Delhi Court Orders Enquiry After Muslim Inmate in Tihar Branded With Om Symbol

Nabbir, an undertrial prisoner, alleged he was tortured and denied food for two days by a jail superintendent.

New Delhi: A Delhi court has called for an enquiry after a Muslim undertrial person was branded with an Om symbol, allegedly by a Tihar jail superintendent.

Nabbir, an undertrial prisoner at the Tihar jail, told his family that he was branded with an Om symbol and was not fed for two days on April 12. He said that he was subjected to cruel and inhuman treatment by jail superintendent Rajesh Chauhan. After his family informed his counsel, the counsel moved an application in the court.

The court inspected Nabbir’s burn marks and is also in possession of photographs showing the mark.

In an order calling for an enquiry, the court said, “The allegations raised by the accused are of serious nature and required immediate intervention… a notice is being issued to DGP, Prisoner, Head Quarter, Jail No. 4, New Delhi to get the medical examination of accused Nabbir conducted with immediate effect and also to make enquiry report regarding the burn imprinted ‘Om’ mark on the person of the accused.”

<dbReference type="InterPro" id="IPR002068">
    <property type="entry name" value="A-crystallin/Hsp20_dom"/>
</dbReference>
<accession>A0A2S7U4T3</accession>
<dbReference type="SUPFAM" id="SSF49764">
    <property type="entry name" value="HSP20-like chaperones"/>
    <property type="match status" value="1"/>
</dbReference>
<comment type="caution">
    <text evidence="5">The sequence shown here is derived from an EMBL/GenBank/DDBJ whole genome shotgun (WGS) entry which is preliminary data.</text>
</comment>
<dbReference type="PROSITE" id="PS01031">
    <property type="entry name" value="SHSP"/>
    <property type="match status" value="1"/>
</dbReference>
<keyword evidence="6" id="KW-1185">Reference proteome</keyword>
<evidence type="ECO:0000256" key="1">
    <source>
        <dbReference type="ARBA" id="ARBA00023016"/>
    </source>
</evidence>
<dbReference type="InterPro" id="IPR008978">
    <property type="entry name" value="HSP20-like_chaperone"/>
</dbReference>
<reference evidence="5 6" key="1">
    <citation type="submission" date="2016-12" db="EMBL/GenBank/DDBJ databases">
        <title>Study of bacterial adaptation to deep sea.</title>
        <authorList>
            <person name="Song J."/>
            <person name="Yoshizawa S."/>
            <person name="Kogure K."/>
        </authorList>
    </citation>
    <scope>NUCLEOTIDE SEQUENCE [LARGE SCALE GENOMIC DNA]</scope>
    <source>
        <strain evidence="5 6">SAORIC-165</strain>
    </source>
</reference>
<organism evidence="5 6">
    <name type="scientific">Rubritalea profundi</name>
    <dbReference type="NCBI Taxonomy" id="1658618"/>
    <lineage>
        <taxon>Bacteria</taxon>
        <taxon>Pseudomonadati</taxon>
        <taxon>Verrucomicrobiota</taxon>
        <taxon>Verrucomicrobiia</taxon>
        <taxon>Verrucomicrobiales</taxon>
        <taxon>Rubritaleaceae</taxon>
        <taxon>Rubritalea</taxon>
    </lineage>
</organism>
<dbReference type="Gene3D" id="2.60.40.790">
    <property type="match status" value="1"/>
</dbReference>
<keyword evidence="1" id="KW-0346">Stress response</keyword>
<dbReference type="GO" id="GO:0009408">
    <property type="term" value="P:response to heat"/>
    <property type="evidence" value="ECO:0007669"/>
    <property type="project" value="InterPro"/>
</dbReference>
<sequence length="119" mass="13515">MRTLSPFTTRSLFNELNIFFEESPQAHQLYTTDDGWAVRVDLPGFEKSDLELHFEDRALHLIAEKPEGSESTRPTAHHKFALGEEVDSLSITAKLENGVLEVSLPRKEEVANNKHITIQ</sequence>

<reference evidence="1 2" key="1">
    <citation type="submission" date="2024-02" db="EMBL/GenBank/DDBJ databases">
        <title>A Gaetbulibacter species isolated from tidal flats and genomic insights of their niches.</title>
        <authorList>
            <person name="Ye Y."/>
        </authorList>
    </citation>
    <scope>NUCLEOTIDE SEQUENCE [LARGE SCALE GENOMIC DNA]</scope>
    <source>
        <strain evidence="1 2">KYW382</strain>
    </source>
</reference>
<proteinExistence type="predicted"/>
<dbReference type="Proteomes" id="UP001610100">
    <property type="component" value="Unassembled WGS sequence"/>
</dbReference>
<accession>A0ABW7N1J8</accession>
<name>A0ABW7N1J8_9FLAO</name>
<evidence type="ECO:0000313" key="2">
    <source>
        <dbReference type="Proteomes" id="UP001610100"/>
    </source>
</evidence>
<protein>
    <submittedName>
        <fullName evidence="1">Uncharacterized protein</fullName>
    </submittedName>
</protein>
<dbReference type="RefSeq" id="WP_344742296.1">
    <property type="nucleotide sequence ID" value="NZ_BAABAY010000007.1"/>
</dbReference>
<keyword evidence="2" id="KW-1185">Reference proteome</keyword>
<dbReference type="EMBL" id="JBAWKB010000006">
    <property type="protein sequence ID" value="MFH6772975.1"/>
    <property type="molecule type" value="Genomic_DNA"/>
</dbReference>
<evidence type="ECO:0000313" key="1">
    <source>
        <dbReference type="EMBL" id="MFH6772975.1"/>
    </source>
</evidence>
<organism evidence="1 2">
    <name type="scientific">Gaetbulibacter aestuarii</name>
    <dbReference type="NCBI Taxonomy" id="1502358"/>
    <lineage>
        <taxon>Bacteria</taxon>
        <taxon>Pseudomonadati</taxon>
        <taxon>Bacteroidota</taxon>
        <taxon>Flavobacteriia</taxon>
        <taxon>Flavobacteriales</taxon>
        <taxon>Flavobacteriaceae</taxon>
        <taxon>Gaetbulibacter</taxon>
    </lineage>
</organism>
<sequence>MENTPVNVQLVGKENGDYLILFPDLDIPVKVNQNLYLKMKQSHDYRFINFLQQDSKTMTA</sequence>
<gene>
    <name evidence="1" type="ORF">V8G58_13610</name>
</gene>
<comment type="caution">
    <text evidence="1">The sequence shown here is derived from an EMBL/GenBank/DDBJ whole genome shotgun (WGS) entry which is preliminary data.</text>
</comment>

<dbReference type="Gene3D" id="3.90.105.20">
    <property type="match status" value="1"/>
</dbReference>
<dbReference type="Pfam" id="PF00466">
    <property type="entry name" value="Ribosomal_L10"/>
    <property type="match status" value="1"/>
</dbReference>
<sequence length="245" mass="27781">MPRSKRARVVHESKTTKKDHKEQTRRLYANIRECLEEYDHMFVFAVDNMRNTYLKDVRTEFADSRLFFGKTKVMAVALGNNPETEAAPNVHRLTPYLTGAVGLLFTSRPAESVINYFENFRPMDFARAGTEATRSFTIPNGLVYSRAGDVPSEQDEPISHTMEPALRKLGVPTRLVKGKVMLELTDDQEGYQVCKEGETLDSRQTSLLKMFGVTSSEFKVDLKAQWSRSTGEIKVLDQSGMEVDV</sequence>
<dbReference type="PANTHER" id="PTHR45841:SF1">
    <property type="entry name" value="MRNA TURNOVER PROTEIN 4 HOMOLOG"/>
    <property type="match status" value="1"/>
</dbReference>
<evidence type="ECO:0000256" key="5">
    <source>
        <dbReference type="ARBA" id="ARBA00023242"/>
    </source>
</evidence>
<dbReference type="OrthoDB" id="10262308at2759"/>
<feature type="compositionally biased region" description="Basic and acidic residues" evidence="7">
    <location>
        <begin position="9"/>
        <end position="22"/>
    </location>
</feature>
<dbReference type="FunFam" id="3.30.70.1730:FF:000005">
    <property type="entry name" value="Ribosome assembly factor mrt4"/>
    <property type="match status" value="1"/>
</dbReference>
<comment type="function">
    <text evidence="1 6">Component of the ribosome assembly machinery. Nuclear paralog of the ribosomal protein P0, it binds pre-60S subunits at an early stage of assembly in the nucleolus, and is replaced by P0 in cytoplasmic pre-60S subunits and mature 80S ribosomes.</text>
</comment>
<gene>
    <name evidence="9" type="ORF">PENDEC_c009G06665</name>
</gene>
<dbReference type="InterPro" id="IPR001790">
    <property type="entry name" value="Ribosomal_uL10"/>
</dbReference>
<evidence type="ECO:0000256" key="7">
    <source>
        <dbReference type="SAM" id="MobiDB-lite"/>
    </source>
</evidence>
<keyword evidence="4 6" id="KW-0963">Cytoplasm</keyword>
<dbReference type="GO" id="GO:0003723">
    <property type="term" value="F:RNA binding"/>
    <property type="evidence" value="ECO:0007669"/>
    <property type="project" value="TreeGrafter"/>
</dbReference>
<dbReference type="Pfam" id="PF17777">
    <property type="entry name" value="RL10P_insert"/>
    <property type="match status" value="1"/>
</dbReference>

It said necessary CCTV footage should be collected, in addition to statements of other inmates. “It is further directed that necessary arrangements be made to ensure the safety of accused in jail and he be immediately removed from the direct or indirect supervision of jail superintendent Rajesh Chauhan,” the order read.

Also Read: Why We Need to Talk About the Condition of India’s Prisons

The order was issued on Wednesday and asked for the report to be filed by Thursday. It is unclear if the report has been filed or not.

There have been several reports of undertrial prisoners being tortured or persecuted in jails. Alarmingly, the National Human Rights Commission said in April last year that 21 undertrial prisoners affiliated with the Students Islamic Movement of India were tortured, assaulted, persecuted based on their religion and were denied medical treatment.

In the 273rd Law Commission report, a recommendation was made that state agents – policemen, military and paramilitary personnel – accused of committing custodial torture should be criminally prosecuted instead of just facing administrative action.

There have also been a distressing number of custodial deaths reported in India. Based on a statistics filed in the Rajya Sabha, a report estimated that between April 2017 and February 2018, 1,674 cases of custodial deaths were recorded.